Sunday, March 11, 2018

If we’re so productive in steel, why the persistent deficits? [feedly]

If we're so productive in steel, why the persistent deficits?

First, let's get this out of the way: I'm certain the Trump tariffs will do more harm than good. But I've been trying to add a bit more nuance to the conversation than "trade war!" and "higher prices!"

It's been clear forever that team Trump mistakenly views the trade deficit as a scorecard, one that's not improved on their watch so far. Again, nuance is required. There are times when the overall trade deficit is a clear drag on growth, and times when the capital flows that support it are distortionary. But this is not one of those times, and targeting bilateral trade deficits makes no sense and can be counterproductive, as I describe here (and I'll have more to say about this question of when trade deficits are problematic in coming days).

Still, Trump's lousy tariff idea is surely motivated by our persistent deficits in steel and aluminum, a point I thought was missing from this otherwise useful article in the AMs WaPo on US productivity gains in steel.

The piece describes impressive productivity gains in steel production:

Labor productivity has seen a fivefold increase since the early 1980s, going from an average of 10 hours of work for each finished ton to an average of two hours in 2016, according to the American Iron and Steel Institute. Many North American plants were producing a ton of finished steel in less than one person-hour…

But if we're so damn productive in steel, which should imply competitive pricing, why are we by far the world's largest importer with persistent net imbalances? Why is so much domestic demand for steel met by imports? Obviously, price—but again, why?

It could be that other countries' productivity gains in steel production have been greater than ours, or their labor costs are lower, i.e., our unit labor costs are not so competitive. But at least in broad manufacturing, that's not the case–our ULCs are, on a dollar basis (so factoring in exchange rates), are below that of most of our trading partners, both in levels and growth rates.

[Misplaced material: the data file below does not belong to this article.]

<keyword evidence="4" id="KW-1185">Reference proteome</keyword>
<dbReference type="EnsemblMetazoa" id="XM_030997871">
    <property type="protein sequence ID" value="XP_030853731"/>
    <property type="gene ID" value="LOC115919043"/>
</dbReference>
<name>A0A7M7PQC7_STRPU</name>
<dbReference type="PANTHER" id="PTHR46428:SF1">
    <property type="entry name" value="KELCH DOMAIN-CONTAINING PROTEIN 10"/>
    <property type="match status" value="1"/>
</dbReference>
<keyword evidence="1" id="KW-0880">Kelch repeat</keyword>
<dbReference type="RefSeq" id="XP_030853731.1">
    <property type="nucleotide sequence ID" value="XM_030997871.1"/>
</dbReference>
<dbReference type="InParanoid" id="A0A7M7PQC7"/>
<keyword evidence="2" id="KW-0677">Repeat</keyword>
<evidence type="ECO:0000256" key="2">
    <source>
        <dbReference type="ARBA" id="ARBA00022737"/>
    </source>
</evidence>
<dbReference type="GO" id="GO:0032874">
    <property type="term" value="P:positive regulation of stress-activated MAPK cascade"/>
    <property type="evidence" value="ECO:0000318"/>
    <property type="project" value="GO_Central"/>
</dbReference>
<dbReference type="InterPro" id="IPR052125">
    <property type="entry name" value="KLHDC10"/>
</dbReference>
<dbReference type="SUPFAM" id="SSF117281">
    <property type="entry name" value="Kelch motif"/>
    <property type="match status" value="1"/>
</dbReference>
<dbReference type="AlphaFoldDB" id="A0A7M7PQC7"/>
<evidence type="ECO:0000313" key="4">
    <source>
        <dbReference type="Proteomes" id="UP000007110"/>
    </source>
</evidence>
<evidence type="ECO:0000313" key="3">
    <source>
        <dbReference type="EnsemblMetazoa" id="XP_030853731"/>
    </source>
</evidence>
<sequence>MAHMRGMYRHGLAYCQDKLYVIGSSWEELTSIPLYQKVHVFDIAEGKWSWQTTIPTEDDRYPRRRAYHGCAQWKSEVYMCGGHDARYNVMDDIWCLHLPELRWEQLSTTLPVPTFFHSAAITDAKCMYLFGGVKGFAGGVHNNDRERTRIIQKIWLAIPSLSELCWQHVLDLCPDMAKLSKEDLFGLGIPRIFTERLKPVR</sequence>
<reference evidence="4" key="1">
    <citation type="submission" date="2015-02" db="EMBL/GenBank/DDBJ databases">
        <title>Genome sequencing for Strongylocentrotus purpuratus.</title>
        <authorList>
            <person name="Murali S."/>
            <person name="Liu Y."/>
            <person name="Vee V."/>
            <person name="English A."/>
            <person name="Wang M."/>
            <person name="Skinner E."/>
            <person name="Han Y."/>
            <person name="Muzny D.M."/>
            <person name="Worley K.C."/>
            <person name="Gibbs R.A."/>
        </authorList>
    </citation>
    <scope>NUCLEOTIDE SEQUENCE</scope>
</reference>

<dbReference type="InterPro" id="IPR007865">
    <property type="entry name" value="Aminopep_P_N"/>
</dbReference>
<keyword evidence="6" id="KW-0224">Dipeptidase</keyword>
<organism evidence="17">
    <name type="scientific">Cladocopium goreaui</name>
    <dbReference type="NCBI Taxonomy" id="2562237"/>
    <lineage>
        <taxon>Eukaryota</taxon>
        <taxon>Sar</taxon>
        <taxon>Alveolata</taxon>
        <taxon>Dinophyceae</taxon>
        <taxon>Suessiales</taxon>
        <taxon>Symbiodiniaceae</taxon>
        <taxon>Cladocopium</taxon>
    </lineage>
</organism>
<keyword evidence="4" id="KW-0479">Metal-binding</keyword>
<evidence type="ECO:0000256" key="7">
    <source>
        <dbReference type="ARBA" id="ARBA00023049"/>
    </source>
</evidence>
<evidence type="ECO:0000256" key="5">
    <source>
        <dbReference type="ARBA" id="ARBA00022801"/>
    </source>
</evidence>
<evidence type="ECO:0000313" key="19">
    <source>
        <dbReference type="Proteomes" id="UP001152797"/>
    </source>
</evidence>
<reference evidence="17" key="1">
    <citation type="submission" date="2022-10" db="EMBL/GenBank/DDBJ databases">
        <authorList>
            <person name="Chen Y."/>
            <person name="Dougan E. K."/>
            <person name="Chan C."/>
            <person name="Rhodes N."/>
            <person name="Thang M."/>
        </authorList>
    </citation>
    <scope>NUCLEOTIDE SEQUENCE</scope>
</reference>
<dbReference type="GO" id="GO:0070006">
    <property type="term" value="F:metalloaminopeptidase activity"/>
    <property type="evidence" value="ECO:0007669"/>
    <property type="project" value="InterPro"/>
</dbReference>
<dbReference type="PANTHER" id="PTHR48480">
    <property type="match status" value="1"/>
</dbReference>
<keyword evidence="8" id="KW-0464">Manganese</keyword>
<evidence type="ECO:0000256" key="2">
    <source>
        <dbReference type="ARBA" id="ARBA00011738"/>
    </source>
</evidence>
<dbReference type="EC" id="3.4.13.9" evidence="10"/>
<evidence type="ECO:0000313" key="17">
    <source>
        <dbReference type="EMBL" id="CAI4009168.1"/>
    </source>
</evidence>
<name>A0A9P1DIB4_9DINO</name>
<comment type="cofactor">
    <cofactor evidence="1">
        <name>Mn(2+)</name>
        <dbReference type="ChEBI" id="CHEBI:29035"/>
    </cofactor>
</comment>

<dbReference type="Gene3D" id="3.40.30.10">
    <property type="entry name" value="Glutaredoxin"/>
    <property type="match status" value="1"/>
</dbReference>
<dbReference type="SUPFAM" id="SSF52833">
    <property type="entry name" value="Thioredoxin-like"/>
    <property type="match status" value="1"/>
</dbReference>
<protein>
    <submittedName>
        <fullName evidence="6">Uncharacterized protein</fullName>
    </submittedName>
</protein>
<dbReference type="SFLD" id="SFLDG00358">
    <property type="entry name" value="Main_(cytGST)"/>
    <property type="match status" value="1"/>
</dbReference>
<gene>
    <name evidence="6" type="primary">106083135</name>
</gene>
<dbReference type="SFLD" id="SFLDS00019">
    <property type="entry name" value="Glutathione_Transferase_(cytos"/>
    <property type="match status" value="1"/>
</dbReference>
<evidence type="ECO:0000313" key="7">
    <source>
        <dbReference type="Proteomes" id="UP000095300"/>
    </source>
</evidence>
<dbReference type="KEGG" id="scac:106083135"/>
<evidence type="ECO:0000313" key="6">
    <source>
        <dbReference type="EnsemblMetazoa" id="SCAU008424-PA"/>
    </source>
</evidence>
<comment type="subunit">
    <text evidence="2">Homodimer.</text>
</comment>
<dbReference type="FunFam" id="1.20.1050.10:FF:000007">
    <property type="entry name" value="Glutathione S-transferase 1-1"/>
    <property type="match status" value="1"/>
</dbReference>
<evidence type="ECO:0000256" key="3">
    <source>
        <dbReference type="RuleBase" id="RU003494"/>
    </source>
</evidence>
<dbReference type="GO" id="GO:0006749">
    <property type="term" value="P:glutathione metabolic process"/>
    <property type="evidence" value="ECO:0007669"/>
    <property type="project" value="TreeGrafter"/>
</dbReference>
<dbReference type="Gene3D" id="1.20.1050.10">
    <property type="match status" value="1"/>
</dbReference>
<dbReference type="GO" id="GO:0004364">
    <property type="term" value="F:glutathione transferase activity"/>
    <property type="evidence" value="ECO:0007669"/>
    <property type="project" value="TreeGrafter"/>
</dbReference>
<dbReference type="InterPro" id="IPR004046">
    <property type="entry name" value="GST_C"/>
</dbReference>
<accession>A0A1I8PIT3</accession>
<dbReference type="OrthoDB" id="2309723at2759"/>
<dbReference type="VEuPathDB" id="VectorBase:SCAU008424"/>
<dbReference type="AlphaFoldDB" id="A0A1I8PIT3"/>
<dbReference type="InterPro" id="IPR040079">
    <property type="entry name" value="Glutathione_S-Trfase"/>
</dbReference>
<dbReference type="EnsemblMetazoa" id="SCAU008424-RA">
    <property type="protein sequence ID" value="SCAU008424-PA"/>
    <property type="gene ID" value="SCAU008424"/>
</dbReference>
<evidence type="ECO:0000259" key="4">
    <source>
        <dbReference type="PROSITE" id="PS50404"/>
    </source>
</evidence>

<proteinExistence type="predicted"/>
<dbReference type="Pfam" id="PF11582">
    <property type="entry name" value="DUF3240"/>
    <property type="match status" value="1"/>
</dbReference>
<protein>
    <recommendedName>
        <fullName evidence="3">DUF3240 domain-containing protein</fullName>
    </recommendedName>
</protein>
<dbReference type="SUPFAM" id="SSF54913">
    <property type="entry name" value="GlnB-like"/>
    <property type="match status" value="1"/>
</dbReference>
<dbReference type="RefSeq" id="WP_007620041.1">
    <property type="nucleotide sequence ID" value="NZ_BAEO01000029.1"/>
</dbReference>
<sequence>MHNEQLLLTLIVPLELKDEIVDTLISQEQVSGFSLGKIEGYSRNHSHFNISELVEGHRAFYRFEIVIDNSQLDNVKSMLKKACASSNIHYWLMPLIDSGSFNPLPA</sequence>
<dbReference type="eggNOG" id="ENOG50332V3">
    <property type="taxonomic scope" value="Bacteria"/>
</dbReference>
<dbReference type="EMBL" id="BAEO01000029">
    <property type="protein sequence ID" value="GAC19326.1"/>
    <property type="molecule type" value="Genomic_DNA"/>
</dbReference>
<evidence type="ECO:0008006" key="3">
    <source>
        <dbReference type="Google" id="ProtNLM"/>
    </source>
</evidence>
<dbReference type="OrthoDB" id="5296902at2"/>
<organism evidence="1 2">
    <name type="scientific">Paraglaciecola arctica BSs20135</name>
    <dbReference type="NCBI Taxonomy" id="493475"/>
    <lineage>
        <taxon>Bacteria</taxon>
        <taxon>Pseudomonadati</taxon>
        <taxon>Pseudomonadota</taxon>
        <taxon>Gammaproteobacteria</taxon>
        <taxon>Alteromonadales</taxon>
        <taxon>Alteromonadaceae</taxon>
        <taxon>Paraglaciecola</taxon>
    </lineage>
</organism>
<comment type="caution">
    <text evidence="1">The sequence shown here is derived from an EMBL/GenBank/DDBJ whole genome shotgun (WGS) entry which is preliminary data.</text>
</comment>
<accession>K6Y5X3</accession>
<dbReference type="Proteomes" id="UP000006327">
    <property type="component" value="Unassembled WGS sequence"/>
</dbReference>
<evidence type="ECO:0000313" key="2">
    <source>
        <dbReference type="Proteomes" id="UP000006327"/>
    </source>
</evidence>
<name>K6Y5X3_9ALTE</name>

Source: BLS

Certainly at the heart of the problem is China's out-sized contribution to excess global capacity, which neutralizes the productivity gains documented in the WaPo piece (excess capacity is roughly unutilized production). This 2016 Duke University study (sponsored by the Alliance for American Manufacturing) gets right to the point:

The global steel sector is once again in a state of overcapacity. The sector, predominantly fueled by China's expansion since 2000, has grown to over 2,300 million metric tons (MT) while only needing 1,500 MT to meet global demand. The result is a global steel sector at unviable profit levels and an influx of cheap steel in the global trading system adversely affecting companies, workers, and the global trading regime.

The first figure shows the Duke studies measure of steel capacity and production, along with the difference, which is overcapacity. The table below that shows production by country, wherein you can see the extent to which China is an outlier.

Source: See text.

Source: See text.

The table also shows how clearly Trump's scattershot tariffs are not the solution; just look at Canada's production! But the fact that Trump's tariffs are the wrong solution does not mean there isn't a problem!

 -- via my feedly newsfeed

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